How “giving voice” may lead to silence
Do we break the silences in our research participants’ stories? When is it ethical to write and not write about what remains unspoken in the social worlds we study? And when we encounter silences, how do we document them? These were just some of the many questions discussed during the vivid and inspiring masterclass offered by Dr. Evropi Chatzipanagiotidou (Queen’s University Belfast) on 30 November 2022, to 10 PhD candidates and postdocs in the field of anthropology and sociology at Leiden University.
“We often collect so much material, so many stories that people tell us, that we sometimes forget to attend to the silences,” Dr. Panagiotidou said as she introduced the Masterclass. All participants had prepared a short reflection in advance, revealing a wealth of engagements with the topic as well as many questions on methodology, ethics, documentation, and representation. In the exercise that followed, participants engaged in a writing activity that brought them close to a fieldwork conversation in which silence played a role. Reflecting on this afterward, one participant mused that sometimes not asking a sensitive question may be the ethical thing to do. Yet at the same time, one runs the risk of being too careful, preventing stories from being told.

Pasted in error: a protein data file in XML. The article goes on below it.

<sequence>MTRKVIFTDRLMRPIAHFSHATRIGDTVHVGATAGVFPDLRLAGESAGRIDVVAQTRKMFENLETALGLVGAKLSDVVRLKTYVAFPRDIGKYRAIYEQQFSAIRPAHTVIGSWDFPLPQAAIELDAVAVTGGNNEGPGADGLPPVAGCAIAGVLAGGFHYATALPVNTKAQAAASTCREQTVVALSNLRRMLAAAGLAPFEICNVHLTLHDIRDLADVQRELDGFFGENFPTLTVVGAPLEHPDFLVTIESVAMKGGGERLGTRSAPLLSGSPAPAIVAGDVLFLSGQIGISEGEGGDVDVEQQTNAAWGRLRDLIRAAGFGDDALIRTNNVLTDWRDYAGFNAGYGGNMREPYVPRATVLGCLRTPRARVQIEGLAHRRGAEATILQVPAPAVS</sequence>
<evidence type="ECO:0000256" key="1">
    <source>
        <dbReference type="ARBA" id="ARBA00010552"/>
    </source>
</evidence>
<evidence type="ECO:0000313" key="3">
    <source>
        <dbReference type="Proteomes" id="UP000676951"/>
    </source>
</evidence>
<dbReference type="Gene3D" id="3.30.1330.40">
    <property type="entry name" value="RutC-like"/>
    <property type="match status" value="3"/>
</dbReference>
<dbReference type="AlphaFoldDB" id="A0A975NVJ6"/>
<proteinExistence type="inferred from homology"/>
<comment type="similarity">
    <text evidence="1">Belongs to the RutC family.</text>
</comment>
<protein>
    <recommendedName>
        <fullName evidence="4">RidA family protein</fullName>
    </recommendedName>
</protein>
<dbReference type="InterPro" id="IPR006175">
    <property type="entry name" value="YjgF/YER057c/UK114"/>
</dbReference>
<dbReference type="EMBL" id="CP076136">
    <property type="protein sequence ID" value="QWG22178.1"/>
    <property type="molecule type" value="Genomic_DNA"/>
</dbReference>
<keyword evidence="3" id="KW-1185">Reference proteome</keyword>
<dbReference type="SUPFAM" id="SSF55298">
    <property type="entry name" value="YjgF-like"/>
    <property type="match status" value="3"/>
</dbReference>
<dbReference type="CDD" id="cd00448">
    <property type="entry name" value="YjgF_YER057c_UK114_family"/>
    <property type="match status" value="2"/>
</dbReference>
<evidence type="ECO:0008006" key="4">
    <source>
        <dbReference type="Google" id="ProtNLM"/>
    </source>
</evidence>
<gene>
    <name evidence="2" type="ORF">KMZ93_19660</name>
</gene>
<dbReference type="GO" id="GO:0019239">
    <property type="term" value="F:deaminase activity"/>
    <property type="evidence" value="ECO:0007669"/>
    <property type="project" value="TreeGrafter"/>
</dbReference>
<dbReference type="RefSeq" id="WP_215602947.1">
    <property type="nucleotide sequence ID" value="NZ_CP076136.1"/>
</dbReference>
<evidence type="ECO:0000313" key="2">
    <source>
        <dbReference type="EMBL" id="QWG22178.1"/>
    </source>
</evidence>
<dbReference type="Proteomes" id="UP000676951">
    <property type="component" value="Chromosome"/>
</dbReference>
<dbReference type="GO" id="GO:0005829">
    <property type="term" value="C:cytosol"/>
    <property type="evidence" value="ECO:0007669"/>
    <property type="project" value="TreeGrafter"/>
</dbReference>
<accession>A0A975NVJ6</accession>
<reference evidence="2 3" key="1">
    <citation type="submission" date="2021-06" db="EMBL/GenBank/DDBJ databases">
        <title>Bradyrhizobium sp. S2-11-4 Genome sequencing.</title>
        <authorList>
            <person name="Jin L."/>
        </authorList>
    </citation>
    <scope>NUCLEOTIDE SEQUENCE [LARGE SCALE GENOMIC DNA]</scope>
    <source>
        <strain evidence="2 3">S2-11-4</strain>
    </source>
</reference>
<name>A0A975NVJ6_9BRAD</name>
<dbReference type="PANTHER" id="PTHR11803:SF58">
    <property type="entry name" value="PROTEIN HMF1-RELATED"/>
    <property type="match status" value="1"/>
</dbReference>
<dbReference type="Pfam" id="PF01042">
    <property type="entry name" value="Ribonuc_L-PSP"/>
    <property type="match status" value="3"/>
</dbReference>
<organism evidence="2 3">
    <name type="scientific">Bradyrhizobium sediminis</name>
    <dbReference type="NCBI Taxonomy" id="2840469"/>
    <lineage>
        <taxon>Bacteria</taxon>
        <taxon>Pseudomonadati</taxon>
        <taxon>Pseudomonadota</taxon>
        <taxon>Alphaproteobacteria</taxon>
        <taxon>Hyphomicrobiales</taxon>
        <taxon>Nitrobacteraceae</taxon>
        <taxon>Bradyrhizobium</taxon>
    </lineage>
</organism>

Such dilemmas were also a main theme in the talk Dr. Chatzipanagiotidou delivered the next day for a fully packed room with engaged audience in the Faculty of Social and Behavioral Sciences. During this talk, she spoke about her research with Syrian artists in Istanbul, showing how well-intended efforts to give artists a “voice” may lead to silencing the creativity of their work. How are academics themselves complicit in such processes of representation and silencing? What may be our responsibility to decide to not document certain stories? Her evocative questions sparked a generative discussion, showing that such questions of ethics, silences and silencing deserve continuous attention in our academic practice.
This masterclass and lecture have been organized by the Institute of Cultural Anthropology and Development Sociology, and its Diversity Research Cluster, and have received support from the Research Programme Social Citizenship and Migration.